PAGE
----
For positive performance there are other tactics, some quite opposite to those for abstention. For example, breaking a large task, such as a Ph.D. thesis, into small pieces to make the goals more proximate and the magnitudes less intimidating, even setting time limits rather than piecework goals, works for some people. Kafka’s “Great Wall of China” required motivating people toward a task that could not be completed in their lifetimes; learning a new language, or a new athletic game, eventually entails a long hike on a seemingly infinite plateau. Round-number targets help motivate the joggers; and if there is no unique distance between two miles and five to offer an intermediate goal some runners joyfully discover the metric system with its handy five-kilometer distance. Even the weakness that takes the form of discounting the future- actually, more like averting one’s gaze from the future- can be turned to account: medium-distance deadlines look so unthreatening that people welcome them, even plead for them, knowing that without them “today never comes” and the promised task will never be done, perhaps never started.
I have come across an interesting case in which three “people” seem to be involved- three of me or three of you. It is the offering of modest rewards or punishments, and it goes like this. The person tells himself that he may sleep late and skip the exercise regime whenever he wishes but only on condition that he forgo lunch, or a favorite program, or a weekend skiing; alternatively he promises himself that every day that he gets up early he can watch five innings of baseball on the tube. Now, this scheme works only on two conditions. First, that the reward or punishment be potent enough to induce the desired behavior; and second, that the “somebody” who wants to turn off his alarm with his eyes closed will believe that another “somebody” will later have the fortitude to administer the punishment or deny the reward, when “they” are really all the same person. People told me it worked; I tried it and found that it could. If A lacks fortitude to get out of bed, B has the fortitude to do without because C laid down the law at an earlier time. If I cannot directly make myself get up at the alarm, I can nevertheless make myself inflict some worse privation later, contemplating which I get up with the alarm! It sounds like something a decision theorist would describe as “intransitive”.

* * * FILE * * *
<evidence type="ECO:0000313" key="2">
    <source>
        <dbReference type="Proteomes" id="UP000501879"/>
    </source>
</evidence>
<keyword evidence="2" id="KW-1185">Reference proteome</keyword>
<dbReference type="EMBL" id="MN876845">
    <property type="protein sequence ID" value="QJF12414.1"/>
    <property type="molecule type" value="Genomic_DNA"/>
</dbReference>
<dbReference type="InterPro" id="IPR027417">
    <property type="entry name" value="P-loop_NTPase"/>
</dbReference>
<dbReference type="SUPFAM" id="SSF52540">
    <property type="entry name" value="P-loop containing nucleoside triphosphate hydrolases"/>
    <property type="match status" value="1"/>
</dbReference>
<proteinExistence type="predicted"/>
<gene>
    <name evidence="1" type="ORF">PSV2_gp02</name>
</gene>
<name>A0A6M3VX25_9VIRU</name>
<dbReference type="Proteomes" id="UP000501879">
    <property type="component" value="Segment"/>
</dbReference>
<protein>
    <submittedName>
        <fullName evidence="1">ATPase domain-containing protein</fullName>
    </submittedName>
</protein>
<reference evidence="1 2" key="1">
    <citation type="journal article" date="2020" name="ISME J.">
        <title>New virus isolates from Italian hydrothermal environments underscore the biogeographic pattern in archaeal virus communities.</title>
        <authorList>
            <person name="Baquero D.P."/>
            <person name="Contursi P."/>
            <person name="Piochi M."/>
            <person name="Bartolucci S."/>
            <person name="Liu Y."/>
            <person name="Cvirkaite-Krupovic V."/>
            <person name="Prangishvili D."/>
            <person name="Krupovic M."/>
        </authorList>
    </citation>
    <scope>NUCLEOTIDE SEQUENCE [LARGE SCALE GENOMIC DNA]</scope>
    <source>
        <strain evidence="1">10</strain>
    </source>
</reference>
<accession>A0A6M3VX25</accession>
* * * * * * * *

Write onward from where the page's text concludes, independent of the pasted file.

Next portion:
-Choice and Consequence, Thomas C. Schelling, p. 79-80
Thomas Schelling receives medal from Tehran
Thomas C. Schelling, Micromotives and Macrobehavior
Stern-omics, climate change and academics having fun
Thomas Schelling in action
StickK To Your Commitments- Levitt
Back when I was an undergraduate, I took a class from the future Nobel Laureate Tom Schelling. One day in class, he was talking about commitment problems: when you want to achieve a goal, but lack the self control to do it. As I recall, he offered two pieces of advice for those trying to lose weight. The first was to clean out the refrigerator and throw away anything you might want to eat in a moment of weakness. The second was to write a check for a substantial amount of money to the American Nazi Party, seal it up in a stamped envelope, and vow to drop it in the mail if you break your diet.